Full text: Pope Francis’ homily on the Solemnity of Saints Peter and Paul 2021

Jesus nonetheless loved Peter and was willing to take a risk on him. He encouraged Peter not to give up, to lower his nets once more, to walk on water, to find the strength to accept his own frailty, to follow him on the way of the cross, to give his life for his brothers and sisters, to shepherd his flock. In this way, Jesus set Peter free from fear, from calculations based solely on worldly concerns. He gave him the courage to risk everything and the joy of becoming a fisher of men. It was Peter whom Jesus called to strengthen his brothers in faith (cf. Lk 22:32). He gave him – as we heard in the Gospel – the keys to open the doors leading to an encounter with the Lord and the power to bind and loose: to bind his brothers and sisters to Christ and to loosen the knots and chains in their lives (cf. Mt 16:19).

/ Courtney Mares.
/ Courtney Mares.

All that was possible only because – as we heard in the first reading – Peter himself had been set free. The chains that held him prisoner were shattered and, as on the night when the Israelites were set free from bondage in Egypt, he was told to arise in haste, fasten his belt and put on his sandals in order to go forth. The Lord then opened the doors before him (cf. Acts 12:7-10). Here we see a new history of opening, liberation, broken chains, exodus from the house of bondage. Peter had a Passover experience: the Lord set him free.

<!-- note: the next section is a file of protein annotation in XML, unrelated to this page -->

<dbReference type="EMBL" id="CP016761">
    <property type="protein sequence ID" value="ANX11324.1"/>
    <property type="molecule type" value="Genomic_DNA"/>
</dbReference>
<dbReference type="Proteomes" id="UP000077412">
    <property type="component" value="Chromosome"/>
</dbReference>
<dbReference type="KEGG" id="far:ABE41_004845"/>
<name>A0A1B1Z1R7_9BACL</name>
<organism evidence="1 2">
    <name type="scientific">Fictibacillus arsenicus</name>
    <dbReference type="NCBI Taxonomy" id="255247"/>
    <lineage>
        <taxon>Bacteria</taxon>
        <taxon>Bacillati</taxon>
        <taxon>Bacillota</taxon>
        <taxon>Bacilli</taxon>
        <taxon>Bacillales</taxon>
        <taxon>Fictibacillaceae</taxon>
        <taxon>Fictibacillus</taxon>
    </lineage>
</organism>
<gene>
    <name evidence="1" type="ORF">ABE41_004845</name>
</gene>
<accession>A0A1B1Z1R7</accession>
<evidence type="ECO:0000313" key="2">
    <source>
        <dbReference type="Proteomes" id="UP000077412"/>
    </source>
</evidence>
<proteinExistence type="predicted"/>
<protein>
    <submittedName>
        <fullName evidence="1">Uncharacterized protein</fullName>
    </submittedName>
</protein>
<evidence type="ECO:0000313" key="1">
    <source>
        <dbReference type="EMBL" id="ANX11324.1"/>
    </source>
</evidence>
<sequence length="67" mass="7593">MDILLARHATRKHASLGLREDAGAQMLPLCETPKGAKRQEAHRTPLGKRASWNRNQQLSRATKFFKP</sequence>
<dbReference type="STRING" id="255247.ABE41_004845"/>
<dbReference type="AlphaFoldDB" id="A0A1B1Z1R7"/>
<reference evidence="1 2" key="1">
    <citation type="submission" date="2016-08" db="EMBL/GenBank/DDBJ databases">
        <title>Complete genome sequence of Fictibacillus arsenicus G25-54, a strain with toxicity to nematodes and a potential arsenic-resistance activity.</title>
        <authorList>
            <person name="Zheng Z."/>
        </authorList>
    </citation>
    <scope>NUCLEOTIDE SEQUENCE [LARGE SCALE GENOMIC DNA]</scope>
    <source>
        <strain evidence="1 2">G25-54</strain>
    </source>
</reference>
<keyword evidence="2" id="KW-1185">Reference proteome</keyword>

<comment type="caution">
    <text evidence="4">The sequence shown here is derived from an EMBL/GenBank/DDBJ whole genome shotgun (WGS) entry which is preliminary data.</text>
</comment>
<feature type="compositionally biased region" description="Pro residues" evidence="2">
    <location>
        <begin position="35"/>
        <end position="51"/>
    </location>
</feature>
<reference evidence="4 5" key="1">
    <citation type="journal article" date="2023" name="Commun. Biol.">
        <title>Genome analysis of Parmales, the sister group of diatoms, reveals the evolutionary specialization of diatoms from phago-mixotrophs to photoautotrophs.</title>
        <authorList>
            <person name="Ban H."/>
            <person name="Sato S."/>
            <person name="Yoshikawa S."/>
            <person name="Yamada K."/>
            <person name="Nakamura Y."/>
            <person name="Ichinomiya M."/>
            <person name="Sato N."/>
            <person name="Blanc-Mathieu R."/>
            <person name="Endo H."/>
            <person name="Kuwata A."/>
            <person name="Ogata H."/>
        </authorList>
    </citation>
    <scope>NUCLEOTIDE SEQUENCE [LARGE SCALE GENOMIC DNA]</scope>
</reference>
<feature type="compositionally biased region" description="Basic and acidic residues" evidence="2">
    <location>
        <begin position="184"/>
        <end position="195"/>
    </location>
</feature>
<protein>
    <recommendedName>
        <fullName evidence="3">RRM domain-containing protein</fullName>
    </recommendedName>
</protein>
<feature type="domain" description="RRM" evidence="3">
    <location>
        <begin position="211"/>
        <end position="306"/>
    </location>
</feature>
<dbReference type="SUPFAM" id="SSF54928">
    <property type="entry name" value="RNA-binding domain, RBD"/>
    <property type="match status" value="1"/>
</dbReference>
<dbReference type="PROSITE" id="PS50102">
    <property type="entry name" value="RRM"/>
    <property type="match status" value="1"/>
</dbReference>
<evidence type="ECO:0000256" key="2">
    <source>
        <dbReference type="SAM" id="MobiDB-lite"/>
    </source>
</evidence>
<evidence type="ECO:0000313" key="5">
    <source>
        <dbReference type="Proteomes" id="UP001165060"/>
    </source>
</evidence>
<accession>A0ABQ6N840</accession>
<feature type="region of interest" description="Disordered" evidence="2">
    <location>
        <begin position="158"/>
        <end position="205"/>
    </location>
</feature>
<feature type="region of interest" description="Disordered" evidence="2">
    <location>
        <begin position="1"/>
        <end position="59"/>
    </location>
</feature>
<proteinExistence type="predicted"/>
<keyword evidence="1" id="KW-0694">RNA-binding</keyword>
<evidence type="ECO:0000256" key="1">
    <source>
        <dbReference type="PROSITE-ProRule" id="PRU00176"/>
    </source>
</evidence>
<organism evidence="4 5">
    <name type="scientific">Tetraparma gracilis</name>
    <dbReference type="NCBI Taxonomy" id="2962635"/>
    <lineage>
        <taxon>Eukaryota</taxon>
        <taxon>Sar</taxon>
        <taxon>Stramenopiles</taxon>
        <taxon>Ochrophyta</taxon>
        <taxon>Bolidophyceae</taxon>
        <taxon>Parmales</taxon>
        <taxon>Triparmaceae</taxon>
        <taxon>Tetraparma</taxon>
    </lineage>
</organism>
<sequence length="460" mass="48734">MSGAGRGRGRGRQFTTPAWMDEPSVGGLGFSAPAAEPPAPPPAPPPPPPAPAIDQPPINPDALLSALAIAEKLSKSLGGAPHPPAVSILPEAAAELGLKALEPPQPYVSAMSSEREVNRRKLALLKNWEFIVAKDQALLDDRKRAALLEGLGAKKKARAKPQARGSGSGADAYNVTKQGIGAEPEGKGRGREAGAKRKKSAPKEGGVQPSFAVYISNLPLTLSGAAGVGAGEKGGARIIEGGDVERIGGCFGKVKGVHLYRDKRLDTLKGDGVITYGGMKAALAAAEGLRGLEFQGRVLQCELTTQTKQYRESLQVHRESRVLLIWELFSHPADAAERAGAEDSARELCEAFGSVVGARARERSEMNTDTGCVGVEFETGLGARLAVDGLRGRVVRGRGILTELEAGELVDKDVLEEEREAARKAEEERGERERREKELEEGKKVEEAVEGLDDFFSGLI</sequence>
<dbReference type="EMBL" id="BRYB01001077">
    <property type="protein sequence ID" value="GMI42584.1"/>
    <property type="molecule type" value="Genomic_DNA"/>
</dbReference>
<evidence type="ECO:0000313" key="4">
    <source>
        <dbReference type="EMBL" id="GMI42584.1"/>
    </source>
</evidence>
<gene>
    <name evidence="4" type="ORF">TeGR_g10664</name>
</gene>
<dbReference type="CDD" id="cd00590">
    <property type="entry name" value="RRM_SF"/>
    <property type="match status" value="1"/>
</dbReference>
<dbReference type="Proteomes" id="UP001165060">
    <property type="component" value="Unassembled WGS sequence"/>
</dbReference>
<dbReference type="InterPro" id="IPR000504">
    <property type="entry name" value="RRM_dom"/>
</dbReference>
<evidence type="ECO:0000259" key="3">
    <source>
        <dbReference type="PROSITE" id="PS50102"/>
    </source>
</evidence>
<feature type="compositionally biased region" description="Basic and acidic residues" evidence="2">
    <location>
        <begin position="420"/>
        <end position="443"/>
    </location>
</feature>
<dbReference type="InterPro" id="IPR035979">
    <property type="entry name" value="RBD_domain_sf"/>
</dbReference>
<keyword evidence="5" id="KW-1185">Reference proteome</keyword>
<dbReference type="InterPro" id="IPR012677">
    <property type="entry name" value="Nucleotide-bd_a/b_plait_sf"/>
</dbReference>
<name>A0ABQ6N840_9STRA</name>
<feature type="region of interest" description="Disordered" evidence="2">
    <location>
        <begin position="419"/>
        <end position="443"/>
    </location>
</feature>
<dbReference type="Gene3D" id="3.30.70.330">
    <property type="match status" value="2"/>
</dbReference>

The Apostle Paul also experienced the freedom brought by Christ. He was set free from the most oppressive form of slavery, which is slavery to self. From Saul, the name of the first king of Israel, he became Paul, which means “small”. He was also set free from the religious fervour that had made him a zealous defender of his ancestral traditions (cf. Gal 1:14) and a cruel persecutor of Christians. Set free. Formal religious observance and the intransigent defence of tradition, rather than making him open to the love of God and of his brothers and sisters, had hardened him: he was a fundamentalist. God set him free from this, yet he did not spare him the frailties and hardships that rendered his mission of evangelization more fruitful: the strain of the apostolate, physical infirmity (cf. Gal 4:13-14); violence and persecution, shipwreck, hunger and thirst, and, as he himself tells us, a painful thorn in the flesh (cf. 2 Cor 12:7-10).

/ Courtney Mares.
/ Courtney Mares.